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I cannot take credit for the billboard shader - it was originally in the one of the old mesh.vert files from LE 2.2x. I had originally stated that in my first post but forgot to mention it in the copied version after the previous data loss. But I am glad the post had helped out in any case. BTW, we can't see the images of the results here.

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One thing about the billboard shader vertex transformation, it doesn't work to well if you change the camera zoom level (fov).

 

vertexcameraposition = (gl_ModelViewProjectionMatrix * mat[3]) + vec4(gl_Vertex.x,gl_Vertex.z*(buffersize.x/buffersize.y),0.0,0.0);

 

A narrow fov makes the billboards 'shrink', need to fix that. But yes, very helpful post, cheers Mack.

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It occurs to me, throw imposters into the mix and it's a good basis 3D cloud s. For imposters you just update them if the camera has changed more than a trigger amount.

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Haven't come to using particles yet, but this looks great.

Must bookmark this one so I don't forget later on.

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Guest Red Ocktober

Posted

is there much, or any, performance hit?

 

--Mike

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There is if you use a lot of them. Have them on a reasonably fast recycle time and it's quire reasonable. You get better performance using your own quads instead of a TPlane.

 

This creates a simple two triangle square (like TPlane) and you can move and paint with your billboard material just like a TPlane and it worked out faster for me since I don't need any AABB updates from them. They are typically short duration meshes that are always visible if the parent missile is visible.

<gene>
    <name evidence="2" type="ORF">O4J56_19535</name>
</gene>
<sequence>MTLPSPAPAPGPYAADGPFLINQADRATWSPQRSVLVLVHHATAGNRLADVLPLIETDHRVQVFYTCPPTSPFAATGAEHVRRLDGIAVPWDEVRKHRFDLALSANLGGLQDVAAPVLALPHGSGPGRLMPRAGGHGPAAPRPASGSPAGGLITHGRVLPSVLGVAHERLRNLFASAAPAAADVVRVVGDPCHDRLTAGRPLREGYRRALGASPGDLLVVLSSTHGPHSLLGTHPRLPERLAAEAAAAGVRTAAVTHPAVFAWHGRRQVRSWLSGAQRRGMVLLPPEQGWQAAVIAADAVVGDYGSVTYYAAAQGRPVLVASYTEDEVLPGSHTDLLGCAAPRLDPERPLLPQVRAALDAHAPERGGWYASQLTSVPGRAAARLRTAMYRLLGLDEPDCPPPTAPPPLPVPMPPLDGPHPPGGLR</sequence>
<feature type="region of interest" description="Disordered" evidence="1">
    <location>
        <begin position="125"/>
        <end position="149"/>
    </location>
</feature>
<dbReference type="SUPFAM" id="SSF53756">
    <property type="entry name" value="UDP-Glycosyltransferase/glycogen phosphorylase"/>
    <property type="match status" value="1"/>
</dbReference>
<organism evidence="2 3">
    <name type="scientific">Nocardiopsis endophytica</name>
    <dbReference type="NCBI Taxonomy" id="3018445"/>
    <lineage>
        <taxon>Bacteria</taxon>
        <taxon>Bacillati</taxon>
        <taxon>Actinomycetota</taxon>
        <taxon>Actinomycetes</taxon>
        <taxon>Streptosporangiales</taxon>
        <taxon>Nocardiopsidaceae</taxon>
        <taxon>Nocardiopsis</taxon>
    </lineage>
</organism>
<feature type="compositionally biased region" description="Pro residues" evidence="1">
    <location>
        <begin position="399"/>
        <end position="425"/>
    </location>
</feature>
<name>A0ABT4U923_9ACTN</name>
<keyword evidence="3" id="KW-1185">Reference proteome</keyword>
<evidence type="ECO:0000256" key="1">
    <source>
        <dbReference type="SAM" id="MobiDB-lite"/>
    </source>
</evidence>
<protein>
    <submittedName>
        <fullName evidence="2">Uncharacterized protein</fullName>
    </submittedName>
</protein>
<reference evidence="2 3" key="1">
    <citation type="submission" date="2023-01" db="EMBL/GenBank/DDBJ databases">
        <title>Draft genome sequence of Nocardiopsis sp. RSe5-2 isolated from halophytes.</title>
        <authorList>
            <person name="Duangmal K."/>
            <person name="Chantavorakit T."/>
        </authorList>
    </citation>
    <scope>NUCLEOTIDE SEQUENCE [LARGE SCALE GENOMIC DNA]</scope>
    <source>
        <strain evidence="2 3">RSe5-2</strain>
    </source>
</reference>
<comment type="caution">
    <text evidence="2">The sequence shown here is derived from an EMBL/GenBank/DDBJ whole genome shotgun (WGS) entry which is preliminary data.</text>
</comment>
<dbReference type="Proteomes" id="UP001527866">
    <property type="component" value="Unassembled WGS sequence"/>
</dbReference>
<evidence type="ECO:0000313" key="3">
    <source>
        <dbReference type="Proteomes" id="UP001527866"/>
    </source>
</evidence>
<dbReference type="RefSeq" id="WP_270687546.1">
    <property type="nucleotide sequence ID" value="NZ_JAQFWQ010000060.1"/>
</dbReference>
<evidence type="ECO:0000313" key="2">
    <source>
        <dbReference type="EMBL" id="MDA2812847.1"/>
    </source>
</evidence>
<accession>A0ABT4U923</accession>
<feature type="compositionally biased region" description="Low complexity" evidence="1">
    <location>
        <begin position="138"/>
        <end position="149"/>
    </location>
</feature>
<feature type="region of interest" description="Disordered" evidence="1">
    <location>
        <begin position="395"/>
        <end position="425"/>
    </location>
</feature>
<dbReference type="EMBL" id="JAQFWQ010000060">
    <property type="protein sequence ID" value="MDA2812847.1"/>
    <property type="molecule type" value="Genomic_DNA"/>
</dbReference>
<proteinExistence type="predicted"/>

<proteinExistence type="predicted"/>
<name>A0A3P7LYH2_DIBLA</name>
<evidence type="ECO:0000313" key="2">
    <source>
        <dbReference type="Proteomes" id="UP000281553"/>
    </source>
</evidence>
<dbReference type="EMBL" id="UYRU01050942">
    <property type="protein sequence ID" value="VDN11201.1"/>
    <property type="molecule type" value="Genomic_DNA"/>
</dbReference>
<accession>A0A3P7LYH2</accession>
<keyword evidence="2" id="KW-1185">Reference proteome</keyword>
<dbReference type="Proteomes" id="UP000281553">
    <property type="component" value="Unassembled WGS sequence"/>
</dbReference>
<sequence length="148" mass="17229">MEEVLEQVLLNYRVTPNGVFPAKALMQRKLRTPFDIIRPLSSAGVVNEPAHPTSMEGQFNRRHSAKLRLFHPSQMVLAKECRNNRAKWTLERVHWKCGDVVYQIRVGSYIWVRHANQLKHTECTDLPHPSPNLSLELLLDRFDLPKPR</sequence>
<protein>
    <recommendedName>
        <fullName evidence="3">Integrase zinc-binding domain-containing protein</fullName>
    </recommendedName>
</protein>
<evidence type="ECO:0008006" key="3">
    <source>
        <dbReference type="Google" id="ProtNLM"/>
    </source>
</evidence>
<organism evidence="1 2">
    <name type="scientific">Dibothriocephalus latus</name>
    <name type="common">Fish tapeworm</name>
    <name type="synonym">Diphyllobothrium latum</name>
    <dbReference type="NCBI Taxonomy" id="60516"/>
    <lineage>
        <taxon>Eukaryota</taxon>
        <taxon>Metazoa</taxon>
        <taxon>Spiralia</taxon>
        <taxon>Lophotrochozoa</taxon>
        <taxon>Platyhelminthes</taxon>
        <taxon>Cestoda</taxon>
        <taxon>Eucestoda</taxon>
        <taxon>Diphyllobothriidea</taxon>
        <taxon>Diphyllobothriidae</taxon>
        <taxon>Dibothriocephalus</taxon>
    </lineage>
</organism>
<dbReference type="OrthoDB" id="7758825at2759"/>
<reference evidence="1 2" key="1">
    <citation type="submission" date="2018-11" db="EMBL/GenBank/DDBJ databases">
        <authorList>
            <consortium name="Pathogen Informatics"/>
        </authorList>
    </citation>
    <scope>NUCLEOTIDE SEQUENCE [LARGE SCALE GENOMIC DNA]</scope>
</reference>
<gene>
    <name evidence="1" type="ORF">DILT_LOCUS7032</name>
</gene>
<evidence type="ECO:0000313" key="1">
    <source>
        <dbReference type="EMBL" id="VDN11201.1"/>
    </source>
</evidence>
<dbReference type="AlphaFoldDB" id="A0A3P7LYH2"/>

Every time I create a 'particle' I'm making a quad like this...

 

Self.Sprite = CreateMesh() ;
Self.Surface = CreateSurface(self.Sprite) ;

Local surf:TSurface = Self.Surface;
AddVertex(surf, Vec3(-1, 0, -1)) ;
AddVertex(surf, Vec3(1, 0, 1)) ;
AddVertex(surf, Vec3(1, 0, -1)) ;
AddVertex(surf, Vec3(-1, 0, 1)) ;

AddTriangle(surf, 0, 1, 2) ;
AddTriangle(surf, 3, 1, 0) ;

SetVertexNormal(surf, 0, Vec3(0, 0, -1)) ;
SetVertexNormal(surf, 1, Vec3(0, 0, -1)) ;
SetVertexNormal(surf, 2, Vec3(0, 0, -1)) ;
SetVertexNormal(surf, 3, Vec3(0, 0, -1)) ;

SetVertexTexCoords(surf, 0, Vec2(0, 1)) ;
SetVertexTexCoords(surf, 1, Vec2(1, 0)) ;
SetVertexTexCoords(surf, 2, Vec2(1, 1)) ;
SetVertexTexCoords(surf, 3, Vec2(1, 1)) ;

ScaleMesh(Self.Sprite, vec3(Self.Size)) ;
Self.Sprite.SetPosition(Self.Position) ;

 

I'm using about 100 of these particles. A small loop adds around 10-20 of of different sizes to the tail-pipe of a rocket which moves so fast, blink and you'd miss it. If all the quads shared the same surface it should be as fast as you can probably make it.

 

Updating is done ia pretty small loop in the manager. Particles is a linked list (TList).

 

Method Update()
	For Local p:TParticle = eachin self.Particles
		if p.IsDead
			p.Free() ;
			Self.Particles.Remove(p) ;
		Else
			' UPDATE METHOD FOR EACH PARTICLE '
			p.Update() ;
		End If
	Next
End Method

 

And the update in the TParticle object checks for death and alpha fade....

 

Method Update()
	Local tim:Int = AppTime()
	If tim >= self.Timer Then
		IsDead = True
	Else
		if (tim >= (self.Timer - Self.LifeTime))
			Self.Sprite.SetColorf(self.Color.x, self.Color.y, self.Color.z, ((self.Timer - tim) / Self.LifeTime) * Self.Color.w) ;
		End if
	EndIf
End Method